Vitamin D and exercise can do wonders for your heart

When it comes to the many benefits of the ‘sunshine’ vitamin, cardiovascular health now makes the list too.

Vitamin D. It’s known as the sunshine vitamin because it’s largely produced by our skin when we’re exposed to sunlight.

It’s also critical for bone and teeth development, helping our bodies absorb calcium.

Now it seems you can add heart health to the long list of things vitamin D is good for.

New research by John Hopkins University in the US has found people who get enough of this vitamin and are also physically active have fewer heart attacks and strokes, with research also suggesting exercise itself may play a role in boosting levels of the vitamin in our blood.

Erin Michos, Associate Professor of Medicine at John Hopkins Ciccarone Center for the Prevention of Heart Disease, says it is proof for what many have instinctively known – we need to move more if we’re going to have a happy heart.

“Our study of more than 10,000 people found vitamin D and exercise working together seem to do better than either on their own in protecting the cardiovascular system and reducing the likelihood of heart attacks and strokes,” Associate Professor Michos says.

“The team found active participants with the highest levels of the D vitamin had about a 23 per cent less chance of an adverse cardiac event.

“We also found exercise levels positively and directly corresponded to levels of this vitamin. The more a person exercised, the higher their vitamin D seemed to be, and participants who met recommended exercise levels had a 31 per cent lower risk of vitamin D deficiency.”

That’s a very good reason to hit the running track, walk in the park or take the dog to the beach to breathe in some fresh air and soak up the sunshine.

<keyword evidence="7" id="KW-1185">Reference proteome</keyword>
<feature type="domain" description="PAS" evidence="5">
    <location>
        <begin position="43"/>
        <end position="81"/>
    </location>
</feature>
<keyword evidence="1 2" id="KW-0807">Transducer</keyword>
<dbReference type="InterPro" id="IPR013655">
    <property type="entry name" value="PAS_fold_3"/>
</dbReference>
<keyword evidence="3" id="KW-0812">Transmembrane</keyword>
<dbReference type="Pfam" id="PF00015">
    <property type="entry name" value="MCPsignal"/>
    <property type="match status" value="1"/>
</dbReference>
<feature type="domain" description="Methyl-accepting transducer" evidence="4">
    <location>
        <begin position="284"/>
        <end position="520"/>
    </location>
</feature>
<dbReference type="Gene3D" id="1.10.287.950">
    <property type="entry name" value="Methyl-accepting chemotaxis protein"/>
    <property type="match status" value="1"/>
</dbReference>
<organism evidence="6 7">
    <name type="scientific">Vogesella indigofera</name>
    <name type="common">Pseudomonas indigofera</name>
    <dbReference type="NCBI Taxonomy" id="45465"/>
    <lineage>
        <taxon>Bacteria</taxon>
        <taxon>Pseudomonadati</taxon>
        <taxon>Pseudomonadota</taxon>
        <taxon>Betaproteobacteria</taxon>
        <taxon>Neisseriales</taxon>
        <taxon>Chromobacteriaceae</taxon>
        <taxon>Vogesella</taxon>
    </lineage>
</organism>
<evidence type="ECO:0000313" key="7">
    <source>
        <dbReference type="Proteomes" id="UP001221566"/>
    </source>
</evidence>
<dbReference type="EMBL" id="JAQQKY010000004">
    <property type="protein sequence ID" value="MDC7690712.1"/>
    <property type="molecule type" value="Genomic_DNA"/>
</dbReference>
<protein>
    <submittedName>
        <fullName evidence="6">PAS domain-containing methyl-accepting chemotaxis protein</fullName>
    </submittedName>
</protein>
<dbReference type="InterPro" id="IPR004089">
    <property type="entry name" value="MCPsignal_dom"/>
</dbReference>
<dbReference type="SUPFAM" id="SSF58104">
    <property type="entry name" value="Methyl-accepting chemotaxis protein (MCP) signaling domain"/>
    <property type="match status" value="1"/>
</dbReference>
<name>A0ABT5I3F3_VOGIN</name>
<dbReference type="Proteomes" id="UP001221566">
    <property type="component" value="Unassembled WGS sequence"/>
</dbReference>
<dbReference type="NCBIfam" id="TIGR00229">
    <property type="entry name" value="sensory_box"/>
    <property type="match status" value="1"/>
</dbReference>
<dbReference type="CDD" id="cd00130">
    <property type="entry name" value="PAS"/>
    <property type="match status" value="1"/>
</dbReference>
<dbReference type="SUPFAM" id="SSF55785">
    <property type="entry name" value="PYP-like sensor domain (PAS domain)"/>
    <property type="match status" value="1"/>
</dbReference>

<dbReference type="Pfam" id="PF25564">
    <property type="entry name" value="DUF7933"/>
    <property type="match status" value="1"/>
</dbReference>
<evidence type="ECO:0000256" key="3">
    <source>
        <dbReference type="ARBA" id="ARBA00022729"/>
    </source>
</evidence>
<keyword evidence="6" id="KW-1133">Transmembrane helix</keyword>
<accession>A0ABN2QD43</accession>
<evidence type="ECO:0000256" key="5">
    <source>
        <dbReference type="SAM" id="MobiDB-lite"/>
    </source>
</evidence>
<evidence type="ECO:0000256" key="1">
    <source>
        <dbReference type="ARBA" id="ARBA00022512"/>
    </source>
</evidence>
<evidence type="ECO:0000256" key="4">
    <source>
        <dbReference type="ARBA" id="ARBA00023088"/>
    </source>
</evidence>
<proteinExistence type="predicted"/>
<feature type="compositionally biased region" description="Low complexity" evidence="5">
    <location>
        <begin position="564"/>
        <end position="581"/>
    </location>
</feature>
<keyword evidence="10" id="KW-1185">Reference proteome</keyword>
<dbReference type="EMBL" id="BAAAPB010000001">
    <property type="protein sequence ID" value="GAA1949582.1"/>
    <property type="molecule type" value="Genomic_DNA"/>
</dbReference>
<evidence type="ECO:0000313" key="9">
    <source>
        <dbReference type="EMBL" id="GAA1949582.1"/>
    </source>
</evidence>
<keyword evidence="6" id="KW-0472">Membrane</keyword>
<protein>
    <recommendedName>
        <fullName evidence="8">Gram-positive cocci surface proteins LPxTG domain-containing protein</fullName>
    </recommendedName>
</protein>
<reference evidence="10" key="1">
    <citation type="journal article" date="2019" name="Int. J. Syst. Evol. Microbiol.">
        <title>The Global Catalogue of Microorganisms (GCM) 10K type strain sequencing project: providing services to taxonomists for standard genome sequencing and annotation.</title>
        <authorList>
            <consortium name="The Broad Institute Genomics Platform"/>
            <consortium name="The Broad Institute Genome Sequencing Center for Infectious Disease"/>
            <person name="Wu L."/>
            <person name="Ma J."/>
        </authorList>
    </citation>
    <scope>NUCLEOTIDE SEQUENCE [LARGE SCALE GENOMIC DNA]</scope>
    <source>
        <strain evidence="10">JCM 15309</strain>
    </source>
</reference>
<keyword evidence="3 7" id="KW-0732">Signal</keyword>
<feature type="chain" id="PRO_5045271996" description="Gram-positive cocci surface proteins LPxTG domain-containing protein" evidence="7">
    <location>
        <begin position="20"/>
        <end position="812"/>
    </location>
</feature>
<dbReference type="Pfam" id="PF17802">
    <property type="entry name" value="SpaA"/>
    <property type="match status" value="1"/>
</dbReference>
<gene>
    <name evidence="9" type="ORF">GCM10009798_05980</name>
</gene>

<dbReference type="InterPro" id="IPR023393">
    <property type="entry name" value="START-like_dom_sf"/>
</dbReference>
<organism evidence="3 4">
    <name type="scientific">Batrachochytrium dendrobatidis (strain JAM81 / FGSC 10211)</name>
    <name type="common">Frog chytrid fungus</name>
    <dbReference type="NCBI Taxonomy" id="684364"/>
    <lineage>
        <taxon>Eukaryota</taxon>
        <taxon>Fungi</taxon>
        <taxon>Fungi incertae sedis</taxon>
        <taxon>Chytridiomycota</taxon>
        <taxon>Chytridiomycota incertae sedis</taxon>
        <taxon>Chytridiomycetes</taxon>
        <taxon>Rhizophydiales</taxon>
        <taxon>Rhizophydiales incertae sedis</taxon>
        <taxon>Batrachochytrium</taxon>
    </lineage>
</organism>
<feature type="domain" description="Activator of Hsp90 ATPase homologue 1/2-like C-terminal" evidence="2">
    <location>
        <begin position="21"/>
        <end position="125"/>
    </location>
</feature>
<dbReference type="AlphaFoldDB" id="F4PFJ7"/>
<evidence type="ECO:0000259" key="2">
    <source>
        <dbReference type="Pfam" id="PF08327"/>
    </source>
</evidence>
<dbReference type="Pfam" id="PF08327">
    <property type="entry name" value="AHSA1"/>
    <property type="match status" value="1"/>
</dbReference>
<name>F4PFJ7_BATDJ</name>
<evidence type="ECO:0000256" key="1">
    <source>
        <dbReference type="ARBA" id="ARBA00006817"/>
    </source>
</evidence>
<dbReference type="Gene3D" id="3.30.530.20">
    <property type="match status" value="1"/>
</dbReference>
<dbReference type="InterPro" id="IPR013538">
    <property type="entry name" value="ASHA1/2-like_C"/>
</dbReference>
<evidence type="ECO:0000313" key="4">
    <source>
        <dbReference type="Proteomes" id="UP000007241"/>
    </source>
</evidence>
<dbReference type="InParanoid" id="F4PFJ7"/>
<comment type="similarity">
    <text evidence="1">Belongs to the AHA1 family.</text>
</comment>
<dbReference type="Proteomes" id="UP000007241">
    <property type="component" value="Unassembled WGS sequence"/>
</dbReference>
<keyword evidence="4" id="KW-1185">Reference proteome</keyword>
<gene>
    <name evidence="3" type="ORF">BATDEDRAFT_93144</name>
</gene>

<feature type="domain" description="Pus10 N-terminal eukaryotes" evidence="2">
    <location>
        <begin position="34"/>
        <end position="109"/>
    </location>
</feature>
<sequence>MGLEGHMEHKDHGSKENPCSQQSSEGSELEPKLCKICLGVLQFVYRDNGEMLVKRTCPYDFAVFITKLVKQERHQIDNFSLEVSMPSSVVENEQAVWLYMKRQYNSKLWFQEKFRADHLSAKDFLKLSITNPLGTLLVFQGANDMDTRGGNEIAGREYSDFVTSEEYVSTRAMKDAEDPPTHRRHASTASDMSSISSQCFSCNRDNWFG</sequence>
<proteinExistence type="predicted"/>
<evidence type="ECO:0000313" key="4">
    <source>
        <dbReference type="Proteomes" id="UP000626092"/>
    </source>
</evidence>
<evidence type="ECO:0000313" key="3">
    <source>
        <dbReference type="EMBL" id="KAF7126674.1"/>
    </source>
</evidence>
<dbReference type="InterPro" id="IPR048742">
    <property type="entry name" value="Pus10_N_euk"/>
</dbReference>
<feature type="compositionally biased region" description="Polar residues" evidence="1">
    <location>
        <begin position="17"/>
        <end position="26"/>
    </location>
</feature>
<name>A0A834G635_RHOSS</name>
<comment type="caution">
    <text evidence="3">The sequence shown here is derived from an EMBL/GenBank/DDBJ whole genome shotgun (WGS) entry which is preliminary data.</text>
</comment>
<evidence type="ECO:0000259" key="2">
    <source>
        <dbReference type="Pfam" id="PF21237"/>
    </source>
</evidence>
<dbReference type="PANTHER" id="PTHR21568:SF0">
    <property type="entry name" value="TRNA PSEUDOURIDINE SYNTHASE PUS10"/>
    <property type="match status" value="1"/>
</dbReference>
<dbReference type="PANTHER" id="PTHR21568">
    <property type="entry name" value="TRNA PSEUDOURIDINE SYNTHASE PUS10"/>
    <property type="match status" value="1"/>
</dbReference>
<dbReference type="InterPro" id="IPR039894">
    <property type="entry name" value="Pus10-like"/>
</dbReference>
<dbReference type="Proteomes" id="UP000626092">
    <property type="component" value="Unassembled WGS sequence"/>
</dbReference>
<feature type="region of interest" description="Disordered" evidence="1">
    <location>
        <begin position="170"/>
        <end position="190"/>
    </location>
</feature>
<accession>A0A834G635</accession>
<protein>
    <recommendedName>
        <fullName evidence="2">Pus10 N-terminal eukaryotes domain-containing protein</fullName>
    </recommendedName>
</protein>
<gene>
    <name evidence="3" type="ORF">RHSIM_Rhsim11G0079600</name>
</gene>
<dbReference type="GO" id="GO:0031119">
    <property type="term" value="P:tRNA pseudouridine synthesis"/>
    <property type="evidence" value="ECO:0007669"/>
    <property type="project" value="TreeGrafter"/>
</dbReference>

And don’t forget your sunscreen (prevailing studies show people who use sunscreen daily still maintain their vitamin D levels).

Why we need vitamin D in our diet

Vitamin D aids the body with absorbing calcium and promotes bone growth.

Insufficient vitamin D is related to many health concerns including:

  • Osteoporosis
  • Depression
  • Cancer and immune function
  • Heart attacks and strokes

How much vitamin D you need

Most Australians get their main source of vitamin D from sunlight as it’s produced when our skin is exposed to ultraviolet B (UVB) light from the sun.

However when it’s overcast or during winter months, many Australians won’t have adequate vitamin D levels.

If you’re taking a supplement to top up your levels, Associate Professor Michos says it’s best to stick to the recommended daily amount – 600-800 International Units, or 10-20mcg – unless you have consulted your health professional.

Dietary sources of Vitamin D

Dietary sources of vitamin D

As well as sunlight, vitamin D is also found in small amounts in:

  • Fatty fish such as tuna, mackerel and salmon
  • Dairy products, including cheese
  • Egg yolk
  • Some brands of orange juice

Note: It is important not to self-diagnose vitamin deficiency – if you are experiencing any of these symptoms, consult your healthcare practitioner.